rchandraStargate Universe fanPremium
|reply to FFH5 |
Re: Funny coming from a site who's business based on blacklists
I totally reject your premise.
One's own choice on OpenDNS' Web page takes << one minute. Changing a government decision blocking DNS entries takes (I'm pretty sure) at the very least, bare minimum, days, if one can even get a TRO. In the worst case it takes years of electing a different legislator and passing a law repealing another law.
Changing one's OpenDNS settings costs one such an exceedingly small fraction of one's monthly Internet access so as to call it "free," or worst case, something less than a dollar in mobile network access (if paying by the megabyte). I'm reasonably certain taking any legal action, unless you're insane and going to do it pro se, is going to cost plenty, and I can imagine at the very least, court costs.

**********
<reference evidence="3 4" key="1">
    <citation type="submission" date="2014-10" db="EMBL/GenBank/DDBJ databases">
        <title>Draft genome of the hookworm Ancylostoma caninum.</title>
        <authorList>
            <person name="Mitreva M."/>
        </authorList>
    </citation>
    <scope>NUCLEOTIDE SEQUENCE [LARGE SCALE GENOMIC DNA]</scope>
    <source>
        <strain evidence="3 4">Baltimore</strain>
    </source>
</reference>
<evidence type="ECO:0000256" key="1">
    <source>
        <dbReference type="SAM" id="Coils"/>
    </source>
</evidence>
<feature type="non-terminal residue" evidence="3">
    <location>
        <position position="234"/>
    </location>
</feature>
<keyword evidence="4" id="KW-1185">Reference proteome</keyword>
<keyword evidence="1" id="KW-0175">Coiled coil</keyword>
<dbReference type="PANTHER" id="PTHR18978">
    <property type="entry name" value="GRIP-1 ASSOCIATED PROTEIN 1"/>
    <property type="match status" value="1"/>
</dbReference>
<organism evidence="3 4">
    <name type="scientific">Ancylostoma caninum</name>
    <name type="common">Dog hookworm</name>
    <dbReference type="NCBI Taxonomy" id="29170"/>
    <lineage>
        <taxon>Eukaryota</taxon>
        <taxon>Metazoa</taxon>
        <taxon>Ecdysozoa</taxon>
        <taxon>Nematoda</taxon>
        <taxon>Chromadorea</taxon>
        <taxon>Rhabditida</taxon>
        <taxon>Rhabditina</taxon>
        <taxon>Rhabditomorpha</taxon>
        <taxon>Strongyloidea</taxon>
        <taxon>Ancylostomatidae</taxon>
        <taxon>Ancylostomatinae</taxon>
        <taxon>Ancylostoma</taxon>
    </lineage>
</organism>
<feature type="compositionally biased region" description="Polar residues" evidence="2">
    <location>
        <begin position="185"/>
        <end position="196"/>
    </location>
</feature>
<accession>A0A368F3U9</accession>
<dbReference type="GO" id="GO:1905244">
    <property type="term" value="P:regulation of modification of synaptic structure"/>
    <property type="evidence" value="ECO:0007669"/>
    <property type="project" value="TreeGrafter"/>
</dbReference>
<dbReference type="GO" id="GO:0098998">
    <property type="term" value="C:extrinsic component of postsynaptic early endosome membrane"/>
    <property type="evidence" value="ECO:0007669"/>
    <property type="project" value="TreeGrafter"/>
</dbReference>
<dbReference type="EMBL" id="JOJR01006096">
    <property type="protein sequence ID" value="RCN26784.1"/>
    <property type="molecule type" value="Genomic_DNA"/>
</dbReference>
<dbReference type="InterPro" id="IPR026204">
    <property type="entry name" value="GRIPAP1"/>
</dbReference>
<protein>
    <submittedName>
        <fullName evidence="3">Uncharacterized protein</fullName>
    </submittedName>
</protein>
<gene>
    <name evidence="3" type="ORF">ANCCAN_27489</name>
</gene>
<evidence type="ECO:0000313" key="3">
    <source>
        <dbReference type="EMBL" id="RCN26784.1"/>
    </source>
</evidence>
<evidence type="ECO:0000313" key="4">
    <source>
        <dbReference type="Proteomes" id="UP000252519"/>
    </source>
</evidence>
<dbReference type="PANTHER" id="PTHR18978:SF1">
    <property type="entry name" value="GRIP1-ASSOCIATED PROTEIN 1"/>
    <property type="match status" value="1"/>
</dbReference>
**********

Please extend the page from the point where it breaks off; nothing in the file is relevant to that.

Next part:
If one changes one's OpenDNS settings, that person effectively affects noone else's DNS lookups; government altering the operation of DNS alters it for an entire jurisdiction, likely the entire nation and quite possibly globally. (Somehow I doubt Cheektowaga could do this sort of thing, but it could be any level of that, Erie County, NY, US, or global for me.)
The similarity ends (rather abrubtly IMHO) at "some other entity deciding my DNS choices." EDIT: People already do that (a large proportion of them too) when they just accept whatever is disseminated (via DHCP, PPP(oE), informational Web page, etc.) by their ISP.
English is a difficult enough language to interpret correctly when its rules are followed, let alone when a writer chooses not to follow those rules.
Jeopardy! replies and randomcaps REALLY suck!